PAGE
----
4 years ago

Phage display and kinetic selection of antibodies that specifically inhibit amyloid self-replication [Biophysics and Computational Biology]

Phage display and kinetic selection of antibodies that specifically inhibit amyloid self-replication [Biophysics and Computational Biology]
Christopher M. Dobson, Georg Meisl, Michele Vendruscolo, Anna Munke, Tuomas P. J. Knowles, Anna Carnerup, Erwin De Genst, Jonas Persson, Sara Linse, Paolo Arosio, Tanja Weiffert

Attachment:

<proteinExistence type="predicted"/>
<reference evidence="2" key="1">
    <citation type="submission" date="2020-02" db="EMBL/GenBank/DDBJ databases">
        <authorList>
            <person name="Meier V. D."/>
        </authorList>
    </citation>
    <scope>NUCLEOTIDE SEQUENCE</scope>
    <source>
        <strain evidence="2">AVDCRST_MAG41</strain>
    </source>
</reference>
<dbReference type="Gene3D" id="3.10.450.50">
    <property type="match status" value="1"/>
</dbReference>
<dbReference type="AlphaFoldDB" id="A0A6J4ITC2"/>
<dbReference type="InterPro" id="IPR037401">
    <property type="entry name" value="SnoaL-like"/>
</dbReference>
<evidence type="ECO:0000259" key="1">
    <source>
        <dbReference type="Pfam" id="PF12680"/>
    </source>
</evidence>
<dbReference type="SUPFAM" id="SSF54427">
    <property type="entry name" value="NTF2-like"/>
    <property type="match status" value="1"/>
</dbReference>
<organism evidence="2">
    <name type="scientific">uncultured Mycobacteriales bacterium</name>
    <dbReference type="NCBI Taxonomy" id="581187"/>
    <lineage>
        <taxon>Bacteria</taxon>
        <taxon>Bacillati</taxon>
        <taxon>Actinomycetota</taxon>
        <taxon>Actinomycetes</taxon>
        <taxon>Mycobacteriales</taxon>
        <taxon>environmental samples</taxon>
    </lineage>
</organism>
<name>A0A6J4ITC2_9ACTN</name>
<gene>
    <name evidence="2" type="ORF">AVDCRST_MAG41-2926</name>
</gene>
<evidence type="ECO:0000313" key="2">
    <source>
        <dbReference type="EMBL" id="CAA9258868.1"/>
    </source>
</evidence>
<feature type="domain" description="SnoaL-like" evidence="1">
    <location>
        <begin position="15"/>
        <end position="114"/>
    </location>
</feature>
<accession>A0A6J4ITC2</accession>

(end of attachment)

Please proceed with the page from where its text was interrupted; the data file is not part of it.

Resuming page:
The aggregation of the amyloid β peptide (Aβ) into amyloid fibrils is a defining characteristic of Alzheimer’s disease. Because of the complexity of this aggregation process, effective therapeutic inhibitors will need to target the specific microscopic steps that lead to the production of neurotoxic species. We introduce a strategy for generating fibril-specific antibodies that selectively suppress fibril-dependent secondary nucleation of the 42-residue form of Aβ (Aβ42). We target this step because it has been shown to produce the majority of neurotoxic species during aggregation of Aβ42. Starting from large phage display libraries of single-chain antibody fragments (scFvs), the three-stage approach that we describe includes (i) selection of scFvs with high affinity for Aβ42 fibrils after removal of scFvs that bind Aβ42 in its monomeric form; (ii) ranking, by surface plasmon resonance affinity measurements, of the resulting candidate scFvs that bind to the Aβ42 fibrils; and (iii) kinetic screening and analysis to find the scFvs that inhibit selectively the fibril-catalyzed secondary nucleation process in Aβ42 aggregation. By applying this approach, we have identified four scFvs that inhibit specifically the fibril-dependent secondary nucleation process. Our method also makes it possible to discard antibodies that inhibit elongation, an important factor because the suppression of elongation does not target directly the production of toxic oligomers and may even lead to its increase. On the basis of our results, we suggest that the method described here could form the basis for rationally designed immunotherapy strategies to combat Alzheimer’s and related neurodegenerative diseases.

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